Ph: Tim Fowler
Another piece of skateboard and music history is about to grace London’s long list this month as Slam City Skates announced last night that their Covent Garden store in Neal’s Yard is set to close after 27 years.
The previous owners set up the store back in 1988 when they were in partnership with Rough Trade Records, who were based in the basement of the building. The small space at the bottom of a tight spiral staircase hosted vinyl and CDs and one-off, jam packed gigs for classic acts such as Pavement, Jeff Buckley, Sebadoh, PJ Harvey and also the first ever Beastie Boys show in the UK. Those who managed to bundle in there to get a space were lucky.
Upstairs of course was a hang out for all who loved the smell of urethane with walls of decks, clothing racks and hardware. Still is. The space on the left of the counter to regrip your rig has been in constant use and if I were to close my eyes and think of the setting I can see Seth and Jake bagging up the goods from around the 2002 era. Many a Crossfire flyer for our monthly events was left on the counter with this lot monthly, it was a staple hang out for the many generations that have come through London’s skate scene and will always be.
We asked Descent Skateboards owner Chris Pulman who started working at Slam as retail manager (1999-2005) and then became business manager (2011-2014) to reflect on his memories there this morning:
“Slam has been a big part of the London and UK scene since it opened and so many generations of guys and talent have come through there. I was lucky enough to be the to support the growth of the UK domestic brands such as Blueprint, Heroin, Landscape and Unabomber at the start of that. It was truly inspiring seeing guys take control of part of the industry and not relying on overseas input to make the local scene grow.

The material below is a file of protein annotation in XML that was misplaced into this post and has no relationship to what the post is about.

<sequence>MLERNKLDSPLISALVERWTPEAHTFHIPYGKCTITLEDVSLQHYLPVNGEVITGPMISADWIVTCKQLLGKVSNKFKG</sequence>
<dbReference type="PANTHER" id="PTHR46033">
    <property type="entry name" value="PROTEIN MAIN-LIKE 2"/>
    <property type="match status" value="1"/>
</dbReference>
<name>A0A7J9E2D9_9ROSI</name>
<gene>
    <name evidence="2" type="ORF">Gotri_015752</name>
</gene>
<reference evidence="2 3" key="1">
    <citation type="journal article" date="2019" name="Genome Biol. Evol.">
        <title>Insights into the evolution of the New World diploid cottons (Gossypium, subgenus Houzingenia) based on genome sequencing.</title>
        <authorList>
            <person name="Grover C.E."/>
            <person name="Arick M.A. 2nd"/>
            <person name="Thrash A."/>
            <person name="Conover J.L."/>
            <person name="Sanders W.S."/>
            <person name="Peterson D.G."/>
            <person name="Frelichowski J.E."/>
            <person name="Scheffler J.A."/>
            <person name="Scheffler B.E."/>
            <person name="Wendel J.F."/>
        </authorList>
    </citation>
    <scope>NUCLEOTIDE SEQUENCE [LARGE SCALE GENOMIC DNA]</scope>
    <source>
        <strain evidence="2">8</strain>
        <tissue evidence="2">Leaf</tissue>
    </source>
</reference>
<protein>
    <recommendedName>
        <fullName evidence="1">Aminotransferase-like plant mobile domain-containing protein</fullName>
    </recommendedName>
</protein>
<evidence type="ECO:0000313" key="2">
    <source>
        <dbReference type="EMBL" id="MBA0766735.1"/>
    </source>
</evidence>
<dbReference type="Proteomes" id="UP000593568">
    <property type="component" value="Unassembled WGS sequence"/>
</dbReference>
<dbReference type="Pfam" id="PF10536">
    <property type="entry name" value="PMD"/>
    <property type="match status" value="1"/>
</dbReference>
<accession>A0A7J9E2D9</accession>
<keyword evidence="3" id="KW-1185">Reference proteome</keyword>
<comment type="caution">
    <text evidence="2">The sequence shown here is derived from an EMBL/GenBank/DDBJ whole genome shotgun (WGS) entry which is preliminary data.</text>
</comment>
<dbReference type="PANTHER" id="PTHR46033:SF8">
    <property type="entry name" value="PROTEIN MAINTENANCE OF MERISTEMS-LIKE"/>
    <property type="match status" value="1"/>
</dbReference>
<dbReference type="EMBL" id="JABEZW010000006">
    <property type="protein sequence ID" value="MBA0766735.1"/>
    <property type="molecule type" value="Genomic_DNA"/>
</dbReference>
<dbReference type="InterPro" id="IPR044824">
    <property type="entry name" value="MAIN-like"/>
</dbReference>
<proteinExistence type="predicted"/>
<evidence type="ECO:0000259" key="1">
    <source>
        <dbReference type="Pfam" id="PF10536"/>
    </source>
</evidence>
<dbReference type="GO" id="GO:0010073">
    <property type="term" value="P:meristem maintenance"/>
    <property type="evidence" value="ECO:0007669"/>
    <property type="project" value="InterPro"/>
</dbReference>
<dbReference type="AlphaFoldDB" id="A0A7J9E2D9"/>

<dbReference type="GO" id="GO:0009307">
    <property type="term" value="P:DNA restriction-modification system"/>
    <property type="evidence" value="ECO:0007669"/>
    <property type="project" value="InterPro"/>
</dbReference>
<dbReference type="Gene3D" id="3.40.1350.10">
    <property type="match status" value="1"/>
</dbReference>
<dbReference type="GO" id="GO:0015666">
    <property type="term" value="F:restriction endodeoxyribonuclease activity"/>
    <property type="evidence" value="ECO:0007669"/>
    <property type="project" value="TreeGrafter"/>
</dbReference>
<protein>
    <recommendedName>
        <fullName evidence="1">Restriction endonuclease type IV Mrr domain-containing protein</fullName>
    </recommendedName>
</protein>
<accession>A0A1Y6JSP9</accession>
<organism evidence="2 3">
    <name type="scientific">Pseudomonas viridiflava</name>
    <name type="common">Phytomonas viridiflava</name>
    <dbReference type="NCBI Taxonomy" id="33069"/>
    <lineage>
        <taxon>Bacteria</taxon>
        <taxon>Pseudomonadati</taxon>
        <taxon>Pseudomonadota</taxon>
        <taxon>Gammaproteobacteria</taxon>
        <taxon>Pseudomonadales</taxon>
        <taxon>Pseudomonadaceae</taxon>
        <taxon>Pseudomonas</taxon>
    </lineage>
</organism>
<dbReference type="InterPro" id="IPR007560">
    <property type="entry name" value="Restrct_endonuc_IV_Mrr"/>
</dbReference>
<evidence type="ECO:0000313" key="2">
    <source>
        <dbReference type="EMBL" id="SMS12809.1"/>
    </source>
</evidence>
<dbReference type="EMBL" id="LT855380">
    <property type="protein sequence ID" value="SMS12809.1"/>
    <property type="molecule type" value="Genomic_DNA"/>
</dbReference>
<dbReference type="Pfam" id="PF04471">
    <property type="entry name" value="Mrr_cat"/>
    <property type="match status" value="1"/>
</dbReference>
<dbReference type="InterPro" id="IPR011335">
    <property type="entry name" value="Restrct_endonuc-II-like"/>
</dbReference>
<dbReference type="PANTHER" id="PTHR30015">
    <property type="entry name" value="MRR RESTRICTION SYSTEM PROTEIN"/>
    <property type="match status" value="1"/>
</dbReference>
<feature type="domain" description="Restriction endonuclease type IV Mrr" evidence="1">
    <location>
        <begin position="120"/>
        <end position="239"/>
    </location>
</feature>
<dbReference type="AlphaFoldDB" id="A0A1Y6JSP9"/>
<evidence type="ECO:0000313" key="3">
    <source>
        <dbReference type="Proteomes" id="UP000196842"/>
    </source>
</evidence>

That’s the serious bit. Outside of that Slam has been a youth club, a “jokeshop”, a brand-breaking store and somewhere that’s always been lucky enough to carry any product it wants, regardless of how obscure. There have been so many facets of the store that make me chuckle to this day; The quote book, Nike kickflip challenge, the emergency self-destruct button, the eccentric Rough Trade employees, the genius bookkeeper, sawing a Tiffany Dunk in half, the hoover that lasted for 20 years, taking 15 years to convince the owners to put in a new carpet, the visitors from all over the world and the celebrities that would show up from Vanilla Ice to Victoria Wood. Everything else is too ‘illegal’ to put into print…
Slam is an institution. It’ll be great to see where it goes next.
Support your local. No amount of HTML can knock out a broken kingpin or re-thread your axle…”
16 Neal’s Yard may be history soon but the good news is that Slam are moving only a minute away around the corner to a new building on Endell Street and will be open on the first week of April.
A new era, a bigger space and a fresh start is imminent. Good luck to all involved and thanks for the memories.
Find words from Slam staff on the move here.